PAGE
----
The Real Victims of Ad Fraud Might Surprise You
Advertisers have been making a lot of noise about viewability and fraud lately. And with good reason -- according to sources like comScore and Google
Why ad fraud hurts publishers
Premium publishers have everything advertisers want: targeted audiences, quality content and brand-safe environments. They are the partners of choice, and their inventory commands the highest CPMs. But premium publishers are being squeezed by a confluence of forces. The first is downward pricing pressure on CPMs driven by rapidly expanding ad network inventory. The second is the challenge of growing their audiences to attract ad dollars. Finally, the shift to mobile creates entirely new monetization challenges.
Rampant fraud exacerbates these forces. For advertisers, network inventory creates significantly more supply, allowing advertisers access to cheaper inventory. As a result, publishers must compete with ad networks on price, forcing CPM's down. In theory, all of this inventory is comparable, but in practice, a significant portion of the inventory premium publishers compete with exists out of view, or it's consumed by bots.
In other words, fraud distorts the supply and demand that governs pricing. It forces publishers to compete with inventory that doesn't exist, driving prices lower.
Continually dropping CPMs
Advertisers look to premium editorial sites as their publishing partners of choice. With the exception of new media models, like BuzzFeed and Vice, most of these premium editorial sites come from legacy print publications. While online destinations still carry the prestige of their print titles, the digital properties don't always have the scale that brand advertisers require.
This shortage of high-quality inventory, coupled with increasing demand, should lead to much higher prices. Over the last 20 years, however, CPMs have continued to drop as advertisers have become addicted to artificial rock-bottom pricing, fueled by fraud. Networks, exchanges and real-time bidding have created even more downward pricing pressure. Premium publishing brands were built on advertising scarcity, but now those brands compete digitally against vast ad network supply.
Mobile complicates matters
Even as publishers struggle with pricing pressure and audience growth, they face a bigger shift -- 40% to 60% of their audience now comes from mobile devices rather than traditional desktops and laptops. And mobile audiences are harder to monetize.
The traditional ad products that premium publishers sell for desktop viewing, such as homepage takeovers and expandable units, don't work on mobile. While screens have been getting bigger, they're still too small for standard desktop units to translate effectively. And the lack of cookies on mobile devices makes it difficult to target and track audiences. Advertisers still place less value on mobile because the industry hasn't cracked mobile attribution. This keeps mobile CPMs depressed. At the same time, platforms like Facebook and Twitter have developed mobile-first ad units that deliver impact and deeper metrics, making them more attractive to advertisers.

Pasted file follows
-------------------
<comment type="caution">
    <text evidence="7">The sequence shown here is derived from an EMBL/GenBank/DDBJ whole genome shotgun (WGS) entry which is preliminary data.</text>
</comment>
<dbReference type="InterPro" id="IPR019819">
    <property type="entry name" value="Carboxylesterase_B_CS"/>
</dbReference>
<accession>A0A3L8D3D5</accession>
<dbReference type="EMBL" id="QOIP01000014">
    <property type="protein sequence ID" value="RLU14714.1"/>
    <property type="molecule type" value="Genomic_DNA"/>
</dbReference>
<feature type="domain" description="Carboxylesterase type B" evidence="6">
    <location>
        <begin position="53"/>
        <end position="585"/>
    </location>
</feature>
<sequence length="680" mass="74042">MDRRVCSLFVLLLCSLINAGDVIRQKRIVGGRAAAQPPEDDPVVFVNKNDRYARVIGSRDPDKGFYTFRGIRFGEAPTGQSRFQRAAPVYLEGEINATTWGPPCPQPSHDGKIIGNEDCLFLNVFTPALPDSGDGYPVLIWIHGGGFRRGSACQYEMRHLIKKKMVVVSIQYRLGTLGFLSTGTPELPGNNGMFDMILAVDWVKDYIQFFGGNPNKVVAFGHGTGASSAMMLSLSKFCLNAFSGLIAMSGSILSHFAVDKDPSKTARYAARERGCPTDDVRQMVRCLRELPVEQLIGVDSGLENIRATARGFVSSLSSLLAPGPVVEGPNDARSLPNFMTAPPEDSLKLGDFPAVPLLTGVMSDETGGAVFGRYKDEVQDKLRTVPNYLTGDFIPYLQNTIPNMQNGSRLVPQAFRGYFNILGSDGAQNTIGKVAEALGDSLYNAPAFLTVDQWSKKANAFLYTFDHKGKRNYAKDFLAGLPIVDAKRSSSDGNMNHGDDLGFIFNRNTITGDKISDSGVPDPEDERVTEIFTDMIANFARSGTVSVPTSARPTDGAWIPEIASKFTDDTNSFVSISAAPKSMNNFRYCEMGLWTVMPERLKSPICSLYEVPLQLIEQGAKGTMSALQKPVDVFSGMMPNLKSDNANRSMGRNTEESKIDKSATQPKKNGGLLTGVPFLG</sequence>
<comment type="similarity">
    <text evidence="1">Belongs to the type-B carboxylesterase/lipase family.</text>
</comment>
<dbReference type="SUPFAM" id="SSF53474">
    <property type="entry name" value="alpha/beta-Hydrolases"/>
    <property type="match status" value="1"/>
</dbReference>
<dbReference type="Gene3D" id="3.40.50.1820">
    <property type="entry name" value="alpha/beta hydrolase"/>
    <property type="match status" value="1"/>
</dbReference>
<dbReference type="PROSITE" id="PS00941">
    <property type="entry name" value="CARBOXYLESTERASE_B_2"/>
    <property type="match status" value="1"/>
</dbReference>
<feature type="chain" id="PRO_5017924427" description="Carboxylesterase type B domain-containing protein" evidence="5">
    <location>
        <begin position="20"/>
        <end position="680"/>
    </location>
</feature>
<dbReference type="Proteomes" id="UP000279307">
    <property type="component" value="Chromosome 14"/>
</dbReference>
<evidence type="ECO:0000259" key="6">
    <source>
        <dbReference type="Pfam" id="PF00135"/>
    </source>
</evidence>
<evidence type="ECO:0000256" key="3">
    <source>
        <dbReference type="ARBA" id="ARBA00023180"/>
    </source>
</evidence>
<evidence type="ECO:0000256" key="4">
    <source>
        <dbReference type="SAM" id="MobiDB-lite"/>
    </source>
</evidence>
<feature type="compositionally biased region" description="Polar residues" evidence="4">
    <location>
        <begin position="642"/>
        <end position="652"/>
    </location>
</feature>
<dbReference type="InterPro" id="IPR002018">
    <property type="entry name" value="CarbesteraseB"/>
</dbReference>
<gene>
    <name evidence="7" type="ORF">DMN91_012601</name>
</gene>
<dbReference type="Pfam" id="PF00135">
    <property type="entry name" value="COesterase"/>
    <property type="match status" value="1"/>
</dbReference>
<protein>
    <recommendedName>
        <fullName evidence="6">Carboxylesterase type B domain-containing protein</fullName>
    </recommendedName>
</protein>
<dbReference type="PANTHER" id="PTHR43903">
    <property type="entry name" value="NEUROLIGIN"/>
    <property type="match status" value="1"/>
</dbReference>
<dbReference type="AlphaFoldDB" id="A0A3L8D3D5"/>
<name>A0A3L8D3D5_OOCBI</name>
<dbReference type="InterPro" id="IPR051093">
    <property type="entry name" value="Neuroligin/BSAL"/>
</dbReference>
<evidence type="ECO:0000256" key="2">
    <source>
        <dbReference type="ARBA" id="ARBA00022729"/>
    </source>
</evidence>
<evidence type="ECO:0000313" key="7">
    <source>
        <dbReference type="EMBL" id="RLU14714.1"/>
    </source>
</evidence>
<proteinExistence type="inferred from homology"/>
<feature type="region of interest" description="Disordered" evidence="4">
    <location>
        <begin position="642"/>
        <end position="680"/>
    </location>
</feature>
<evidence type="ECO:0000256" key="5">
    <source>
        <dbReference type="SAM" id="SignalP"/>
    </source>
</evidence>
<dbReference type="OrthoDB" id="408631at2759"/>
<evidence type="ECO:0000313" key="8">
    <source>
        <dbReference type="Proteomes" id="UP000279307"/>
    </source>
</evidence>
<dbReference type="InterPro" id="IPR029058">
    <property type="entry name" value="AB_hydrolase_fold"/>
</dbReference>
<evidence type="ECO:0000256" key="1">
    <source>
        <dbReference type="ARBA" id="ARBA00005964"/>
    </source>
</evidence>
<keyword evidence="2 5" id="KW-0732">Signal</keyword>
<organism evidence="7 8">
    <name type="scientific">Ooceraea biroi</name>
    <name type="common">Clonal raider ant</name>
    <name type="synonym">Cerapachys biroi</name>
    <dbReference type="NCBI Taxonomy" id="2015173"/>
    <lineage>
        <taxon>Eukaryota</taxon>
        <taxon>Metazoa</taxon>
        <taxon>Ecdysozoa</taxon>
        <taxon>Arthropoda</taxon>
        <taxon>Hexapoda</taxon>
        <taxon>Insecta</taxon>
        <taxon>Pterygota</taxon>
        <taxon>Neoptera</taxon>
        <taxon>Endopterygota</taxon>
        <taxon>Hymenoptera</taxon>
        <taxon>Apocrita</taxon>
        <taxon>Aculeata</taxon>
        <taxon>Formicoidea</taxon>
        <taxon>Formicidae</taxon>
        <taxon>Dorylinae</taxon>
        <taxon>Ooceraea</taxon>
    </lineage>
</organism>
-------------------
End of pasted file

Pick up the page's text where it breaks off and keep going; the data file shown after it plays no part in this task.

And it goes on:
Publishers must monetize their mobile traffic, and thus far they have been forced to do so with ineffective and inexpensive ad units. And without effective tracking, publishers can't accurately represent their mobile traffic. As more advertisers embrace mobile, traditional web publishers will fight for low-CPM scraps, while mobile-optimized platforms such as Snapchat and BuzzFeed claim the high-value premium advertising dollars.
What publishers can do
Premium publishers are in a position to claim a bigger share of ad dollars by helping to eliminate the waste that comes as a result of ad fraud. It is in publishers' best interests to do away with fraud, identify bad actors and demonstrate that they can deliver viewable and valid impressions.
Already, we see advertiser/publisher partnerships like Unilever and Conde Nast figuring out how to deliver 100% viewability. As nonhuman traffic and invisible inventory gets eliminated, advertisers and media buyers will get a better sense of the true costs of reaching human audiences.
Fortunately, some publishers are already calling for more aggressive standards. According to a recent study by Integral Ad Science, almost 40% of publishers say the Media Rating Council viewability definition (50% in-view for one second) is not aggressive enough. Publishers can stand out by partnering with their advertisers to push for higher standards. The premium publishers who embrace transparency will differentiate themselves -- and help advertisers move away from paying rock-bottom prices for questionable inventory.